There is a small pouch in the left atrium (top left chamber) of the heart. This pouch is called the left atrial appendage (LAA).
A percutaneous left atrial appendage closure (LAAC) is a procedure to seal the LAA. The seal is done with a device or sutures. It prevents blood from pooling in the atrium.
|Anatomy of the Heart|
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Reasons for Procedure
Atrial fibrillation is an abnormal heartbeat. For people with this condition, an LAAC may be done to prevent:
- Blood clots
An LAAC is often done for those who cannot take blood thinner medicine.
Problems are rare, but all procedures have some risk. The doctor will go over some problems that could happen, such as:
- Problems from anesthesia, such as wheezing or sore throat
- Damage to organs or structures
- Device slips out of place
- Inflammation of the sac around the heart
Things that may raise the risk of problems are::
- Drinking alcohol
- Chronic disease such as diabetes or obesity
What to Expect
Prior to Procedure
The surgical team may meet with you to talk about:
- Anesthesia options
- Any allergies you may have
- Current medicines, herbs, and supplements that you take and whether you need to stop taking them before surgery
- Fasting before surgery, such as avoiding food or drink after midnight the night before
- Whether you need a ride to and from surgery
- Tests that will need to be done before surgery—such as imaging
The doctor will give general anesthesia. You will be asleep.
Description of the Procedure
A small incision will be made over a vein in the groin. A tube will be placed into the vein. The tube will be passed through blood vessels to the heart. An imaging machine will help the doctor see where the tube is in the body.
Tools or devices will be passed through the tube to complete the work. The exact steps will depend on the type of LAAC. Some options are:
- Placing a device in the LAA to block off the area. The device will also catch any blood clots before they pass out of the heart. Over time, tissue will form over the filter to seal it.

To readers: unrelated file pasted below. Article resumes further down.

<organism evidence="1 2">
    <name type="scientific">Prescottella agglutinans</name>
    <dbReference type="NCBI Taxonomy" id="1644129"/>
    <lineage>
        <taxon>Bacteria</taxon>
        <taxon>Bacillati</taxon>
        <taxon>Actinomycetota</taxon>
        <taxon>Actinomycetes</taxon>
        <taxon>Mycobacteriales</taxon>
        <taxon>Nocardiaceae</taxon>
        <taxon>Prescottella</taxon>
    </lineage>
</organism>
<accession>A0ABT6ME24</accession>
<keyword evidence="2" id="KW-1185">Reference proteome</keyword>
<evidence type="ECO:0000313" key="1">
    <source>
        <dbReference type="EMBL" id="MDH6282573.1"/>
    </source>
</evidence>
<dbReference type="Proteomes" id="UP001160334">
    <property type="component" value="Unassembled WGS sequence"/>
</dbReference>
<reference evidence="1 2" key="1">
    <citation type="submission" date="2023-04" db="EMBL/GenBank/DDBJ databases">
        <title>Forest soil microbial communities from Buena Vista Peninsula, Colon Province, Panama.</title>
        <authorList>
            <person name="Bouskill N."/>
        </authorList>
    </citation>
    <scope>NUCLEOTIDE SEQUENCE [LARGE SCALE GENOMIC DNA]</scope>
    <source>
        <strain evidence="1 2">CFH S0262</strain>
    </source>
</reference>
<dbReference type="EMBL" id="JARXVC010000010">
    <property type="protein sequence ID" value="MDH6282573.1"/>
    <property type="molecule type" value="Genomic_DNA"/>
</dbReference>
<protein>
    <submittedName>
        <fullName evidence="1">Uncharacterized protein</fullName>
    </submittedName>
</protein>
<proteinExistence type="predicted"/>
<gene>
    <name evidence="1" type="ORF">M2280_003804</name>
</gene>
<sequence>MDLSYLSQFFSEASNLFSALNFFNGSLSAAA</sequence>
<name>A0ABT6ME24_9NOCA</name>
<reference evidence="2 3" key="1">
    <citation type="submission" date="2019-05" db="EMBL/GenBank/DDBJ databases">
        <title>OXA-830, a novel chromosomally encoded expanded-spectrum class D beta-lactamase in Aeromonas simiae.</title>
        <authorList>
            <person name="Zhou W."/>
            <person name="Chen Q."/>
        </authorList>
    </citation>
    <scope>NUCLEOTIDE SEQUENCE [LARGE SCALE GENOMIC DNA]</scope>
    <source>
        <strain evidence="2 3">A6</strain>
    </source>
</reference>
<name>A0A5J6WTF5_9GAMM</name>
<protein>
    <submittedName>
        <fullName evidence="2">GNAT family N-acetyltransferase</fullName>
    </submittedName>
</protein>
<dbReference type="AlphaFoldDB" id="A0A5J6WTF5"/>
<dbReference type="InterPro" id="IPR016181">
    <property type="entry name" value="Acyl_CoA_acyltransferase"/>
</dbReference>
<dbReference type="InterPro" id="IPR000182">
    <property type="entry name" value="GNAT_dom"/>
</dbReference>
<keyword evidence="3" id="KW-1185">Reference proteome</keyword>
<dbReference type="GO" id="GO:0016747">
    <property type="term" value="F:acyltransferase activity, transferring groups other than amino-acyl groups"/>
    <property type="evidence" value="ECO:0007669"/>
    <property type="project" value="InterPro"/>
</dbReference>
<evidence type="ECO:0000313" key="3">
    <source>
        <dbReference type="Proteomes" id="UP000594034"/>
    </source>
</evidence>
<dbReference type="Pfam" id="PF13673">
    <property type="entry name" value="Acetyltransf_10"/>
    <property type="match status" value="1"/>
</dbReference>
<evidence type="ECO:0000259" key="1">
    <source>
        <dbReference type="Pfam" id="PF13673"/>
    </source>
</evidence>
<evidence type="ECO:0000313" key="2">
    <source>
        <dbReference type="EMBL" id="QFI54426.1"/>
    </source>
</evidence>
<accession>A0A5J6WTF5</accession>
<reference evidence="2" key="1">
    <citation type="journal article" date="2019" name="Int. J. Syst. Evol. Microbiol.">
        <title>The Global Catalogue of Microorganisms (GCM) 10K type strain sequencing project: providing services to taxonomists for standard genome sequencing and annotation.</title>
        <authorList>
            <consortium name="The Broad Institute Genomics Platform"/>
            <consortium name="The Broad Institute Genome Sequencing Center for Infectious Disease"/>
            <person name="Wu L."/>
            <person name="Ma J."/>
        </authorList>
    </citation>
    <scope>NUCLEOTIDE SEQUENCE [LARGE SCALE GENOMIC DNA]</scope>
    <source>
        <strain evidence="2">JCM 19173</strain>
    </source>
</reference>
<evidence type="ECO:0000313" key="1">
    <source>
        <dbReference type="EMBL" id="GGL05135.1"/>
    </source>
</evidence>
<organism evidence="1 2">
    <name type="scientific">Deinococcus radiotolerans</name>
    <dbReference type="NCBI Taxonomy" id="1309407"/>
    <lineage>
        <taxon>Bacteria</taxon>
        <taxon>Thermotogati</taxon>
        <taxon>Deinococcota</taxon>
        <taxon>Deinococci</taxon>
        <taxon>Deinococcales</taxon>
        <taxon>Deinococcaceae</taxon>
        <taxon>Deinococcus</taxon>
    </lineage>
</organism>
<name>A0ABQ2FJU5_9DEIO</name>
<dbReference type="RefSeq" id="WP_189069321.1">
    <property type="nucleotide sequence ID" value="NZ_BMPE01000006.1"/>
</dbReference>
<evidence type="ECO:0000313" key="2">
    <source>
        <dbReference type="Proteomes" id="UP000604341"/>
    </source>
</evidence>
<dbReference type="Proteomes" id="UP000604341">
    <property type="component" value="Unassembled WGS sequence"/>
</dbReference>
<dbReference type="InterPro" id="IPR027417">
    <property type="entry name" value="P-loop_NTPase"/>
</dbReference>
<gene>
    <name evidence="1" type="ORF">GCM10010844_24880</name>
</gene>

- The area is closed off with wire and stitches to keep blood out.
Once the procedure is done, the tubes(s) will be removed. Pressure will be applied to the incision to stop bleeding. A bandage will be placed over the area.
How Long Will It Take?
1 to 2 hours
Will It Hurt?
There will be some pain in the chest and insertion site after the procedure. Medicines and home care will help.
Average Hospital Stay
Most can go home the same day as the procedure.
At the Care Center
During your stay, the hospital staff will take steps to lower your risk of infection such as:
- Washing their hands
- Wearing gloves or masks
There are also steps you can take to lower your risk of infection such as:
- Washing your hands often and reminding visitors and staff to do the same
- Reminding staff to wear gloves or masks
Most can return to normal activities within the first few days.
Call Your Doctor
Call your doctor if you are not getting better or you have:
- Signs of infection such as fever or chills
- Redness, swelling, excess bleeding, numbness, or coldness at the insertion site
- Problems breathing
- Chest pain
Call for medical help right away if you have:
- Weakness or numbness of the face, arm, or leg
- Problems speaking or understanding
- Problems seeing in one or both eyes
- Lightheadedness, problems walking, or loss of balance or coordination
- Severe headache
If you think you have an emergency, call for medical help right away.
American Heart Association http://www.heart.org
National Heart, Lung, and Blood Institute https://www.nhlbi.nih.gov
Canadian Heart Rhythm Society http://www.chrsonline.ca
Heart and Stroke Foundation of Canada http://www.heartandstroke.ca
Atrial fibrillation. EBSCO DynaMed website. Available at: https://www.dynamed.com/condition/atrial-fibrillation. Accessed July 21, 2021.
Benefits and risks of left atrial appendage closure. Seconds Count website. Available at: http://www.secondscount.org/heart-condition-centers/info-detail-2/benefits-risks-of-left-atrial-appendage-closure#.YPh0zI5Kg2y . Accessed July 21, 2021.
Gianni C, Anannab A, et al. Closure of the left atrial appendage using percutaneous transcatheter occlusion devices. J Cardiovasc Electrophysiol. 2020;31(8):2179-2186.
Left atrial appendage and closure. Cleveland Clinic website. Available at: https://my.clevelandclinic.org/health/treatments/17167-left-atrial-appendage--closure. Accessed July 21, 2021.
Left atrial appendage closure (LAAC). Seconds Count website. Available at: http://www.secondscount.org/treatments/left-atrial-appendage-closure-laac#.YPhz-Y5Kg2z. Accessed July 20, 2021.
Left atrial appendage occlusion/Watchman procedure. UPMC website. Available at: https://www.upmc.com/services/south-central-pa/heart-vascular/conditions-services/heart-rhythm-disorders/treatments-services/watchman. Accessed July 20, 2021.
- Reviewer: EBSCO Medical Review Board Michael J. Fucci, DO, FACC
- Review Date: 07/2021
- Update Date: 07/21/2021